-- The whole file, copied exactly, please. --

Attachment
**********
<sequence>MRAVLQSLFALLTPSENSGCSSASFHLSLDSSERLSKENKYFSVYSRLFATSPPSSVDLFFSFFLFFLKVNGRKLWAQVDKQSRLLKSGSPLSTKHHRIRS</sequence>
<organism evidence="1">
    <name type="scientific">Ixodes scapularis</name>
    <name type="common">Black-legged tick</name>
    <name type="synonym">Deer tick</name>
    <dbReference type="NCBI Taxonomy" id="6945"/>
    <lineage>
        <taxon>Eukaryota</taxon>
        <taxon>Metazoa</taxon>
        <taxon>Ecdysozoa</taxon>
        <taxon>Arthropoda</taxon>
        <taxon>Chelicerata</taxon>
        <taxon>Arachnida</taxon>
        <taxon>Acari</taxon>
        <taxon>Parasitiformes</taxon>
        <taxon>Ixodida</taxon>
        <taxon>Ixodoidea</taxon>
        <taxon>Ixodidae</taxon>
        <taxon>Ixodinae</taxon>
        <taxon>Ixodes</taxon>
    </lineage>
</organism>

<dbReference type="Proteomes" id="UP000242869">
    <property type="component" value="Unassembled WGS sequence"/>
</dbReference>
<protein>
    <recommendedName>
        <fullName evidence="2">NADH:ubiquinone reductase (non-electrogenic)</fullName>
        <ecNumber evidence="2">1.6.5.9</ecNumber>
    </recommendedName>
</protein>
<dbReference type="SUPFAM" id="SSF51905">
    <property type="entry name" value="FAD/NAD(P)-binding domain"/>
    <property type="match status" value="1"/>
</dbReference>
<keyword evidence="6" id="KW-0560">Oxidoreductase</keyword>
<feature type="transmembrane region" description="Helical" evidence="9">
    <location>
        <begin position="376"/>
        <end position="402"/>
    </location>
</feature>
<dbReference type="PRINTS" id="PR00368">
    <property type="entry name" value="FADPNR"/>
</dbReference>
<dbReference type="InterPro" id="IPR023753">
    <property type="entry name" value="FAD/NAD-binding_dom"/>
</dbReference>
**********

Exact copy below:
<sequence>MRAVLQSLFALLTPSENSGCSSASFHLSLDSSERLSKENKYFSVYSRLFATSPPSSVDLFFSFFLFFLKVNGRKLWAQVDKQSRLLKSGSPLSTKHHRIRS</sequence>
<organism evidence="1">
    <name type="scientific">Ixodes scapularis</name>
    <name type="common">Black-legged tick</name>
    <name type="synonym">Deer tick</name>
    <dbReference type="NCBI Taxonomy" id="6945"/>
    <lineage>
        <taxon>Eukaryota</taxon>
        <taxon>Metazoa</taxon>
        <taxon>Ecdysozoa</taxon>
        <taxon>Arthropoda</taxon>
        <taxon>Chelicerata</taxon>
        <taxon>Arachnida</taxon>
        <taxon>Acari</taxon>
        <taxon>Parasitiformes</taxon>
        <taxon>Ixodida</taxon>
        <taxon>Ixodoidea</taxon>
        <taxon>Ixodidae</taxon>
        <taxon>Ixodinae</taxon>
        <taxon>Ixodes</taxon>
    </lineage>
</organism>

<dbReference type="Proteomes" id="UP000242869">
    <property type="component" value="Unassembled WGS sequence"/>
</dbReference>
<protein>
    <recommendedName>
        <fullName evidence="2">NADH:ubiquinone reductase (non-electrogenic)</fullName>
        <ecNumber evidence="2">1.6.5.9</ecNumber>
    </recommendedName>
</protein>
<dbReference type="SUPFAM" id="SSF51905">
    <property type="entry name" value="FAD/NAD(P)-binding domain"/>
    <property type="match status" value="1"/>
</dbReference>
<keyword evidence="6" id="KW-0560">Oxidoreductase</keyword>
<feature type="transmembrane region" description="Helical" evidence="9">
    <location>
        <begin position="376"/>
        <end position="402"/>
    </location>
</feature>
<dbReference type="PRINTS" id="PR00368">
    <property type="entry name" value="FADPNR"/>
</dbReference>
<dbReference type="InterPro" id="IPR023753">
    <property type="entry name" value="FAD/NAD-binding_dom"/>
</dbReference>